1. “The Woman Who Fell from the Sky: An American Journalist in Yemen” by Jennifer Steil (favorite of the three)
2. “The Butterfly Mosque: A Young American Woman’s Journey to Love and Islam” by G. Willow Wilson
3. “Every Man in This Village Is a Liar: An Education in War” by Megan K. Stack
Jennifer Steil and “The Woman Who Fell from the Sky” captivated me. Part memoir, part travelogue, part love story, it offered a fascinating look at Yemeni culture. Especially interesting was her argument that Yemeni people saw Steil, an American woman, as a third gender. She was clearly not a man but she was not a Yemeni woman, bound by cultural constraints, either. She was able to walk among men and women. Most of those she came in contact with respected her and wanted to learn from her.
G. Willow Wilson helped me see the error of my ethnocentric ways. As an American woman, I had a tendency to view Islam and the veil as sexist, backward, and oppressive. However, in “The Butterfly Mosque, it was Wilson’s choice to be Muslim and to wear a chador. Her extraordinary true story allowed me to see how, for Wilson, her conversion was freeing and enlightening. I was able to see her experience through a new lens and am better for it.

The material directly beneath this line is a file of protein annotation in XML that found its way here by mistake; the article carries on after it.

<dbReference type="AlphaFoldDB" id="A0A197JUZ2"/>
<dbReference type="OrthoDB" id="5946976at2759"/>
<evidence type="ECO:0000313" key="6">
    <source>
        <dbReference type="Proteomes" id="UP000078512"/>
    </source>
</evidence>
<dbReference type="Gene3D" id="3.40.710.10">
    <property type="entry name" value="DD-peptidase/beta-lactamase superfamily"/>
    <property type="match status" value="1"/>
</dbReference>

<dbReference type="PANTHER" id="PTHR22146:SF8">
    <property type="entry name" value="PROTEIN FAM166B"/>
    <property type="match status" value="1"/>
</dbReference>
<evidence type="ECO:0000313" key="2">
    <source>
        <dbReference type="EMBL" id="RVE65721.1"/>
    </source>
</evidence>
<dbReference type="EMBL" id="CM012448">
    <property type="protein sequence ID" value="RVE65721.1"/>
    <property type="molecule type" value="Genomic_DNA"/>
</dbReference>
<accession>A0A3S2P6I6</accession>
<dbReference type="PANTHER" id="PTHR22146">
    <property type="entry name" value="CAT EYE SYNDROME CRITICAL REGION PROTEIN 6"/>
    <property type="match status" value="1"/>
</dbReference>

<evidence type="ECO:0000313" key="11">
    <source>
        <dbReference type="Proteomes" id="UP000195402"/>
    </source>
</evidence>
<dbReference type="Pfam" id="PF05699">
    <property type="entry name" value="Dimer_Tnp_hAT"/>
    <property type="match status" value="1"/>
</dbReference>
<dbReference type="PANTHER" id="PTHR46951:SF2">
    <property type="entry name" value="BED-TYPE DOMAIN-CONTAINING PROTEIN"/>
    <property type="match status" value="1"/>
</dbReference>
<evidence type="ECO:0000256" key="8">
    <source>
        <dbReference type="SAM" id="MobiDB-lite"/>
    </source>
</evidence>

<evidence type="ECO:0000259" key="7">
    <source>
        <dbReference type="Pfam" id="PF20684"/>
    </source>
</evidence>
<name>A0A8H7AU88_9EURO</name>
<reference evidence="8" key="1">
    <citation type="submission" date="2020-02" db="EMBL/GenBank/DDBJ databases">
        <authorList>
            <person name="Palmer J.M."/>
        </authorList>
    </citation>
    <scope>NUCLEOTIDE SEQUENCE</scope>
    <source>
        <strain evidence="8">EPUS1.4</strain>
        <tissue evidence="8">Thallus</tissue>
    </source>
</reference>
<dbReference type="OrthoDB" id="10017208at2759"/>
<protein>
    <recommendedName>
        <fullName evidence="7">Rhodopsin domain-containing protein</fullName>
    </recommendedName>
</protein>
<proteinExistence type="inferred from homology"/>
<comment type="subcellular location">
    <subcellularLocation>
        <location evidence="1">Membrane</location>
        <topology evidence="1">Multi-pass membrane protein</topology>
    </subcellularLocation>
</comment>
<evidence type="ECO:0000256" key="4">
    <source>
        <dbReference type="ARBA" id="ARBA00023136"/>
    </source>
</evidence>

Do Elle readers really need an “education in war”? That was the question in my mind after finishing Megan K. Stack’s “Every Man in This Village Is a Liar.” There was just nothing new, fresh, or groundbreaking. Although I appreciated how Stack risked her life for the story, it seems we already know this stuff. Stack’s account would have had more impact if it had been published a few years ago. Her disillusion with the war is nothing new either as many Americans feel the same way.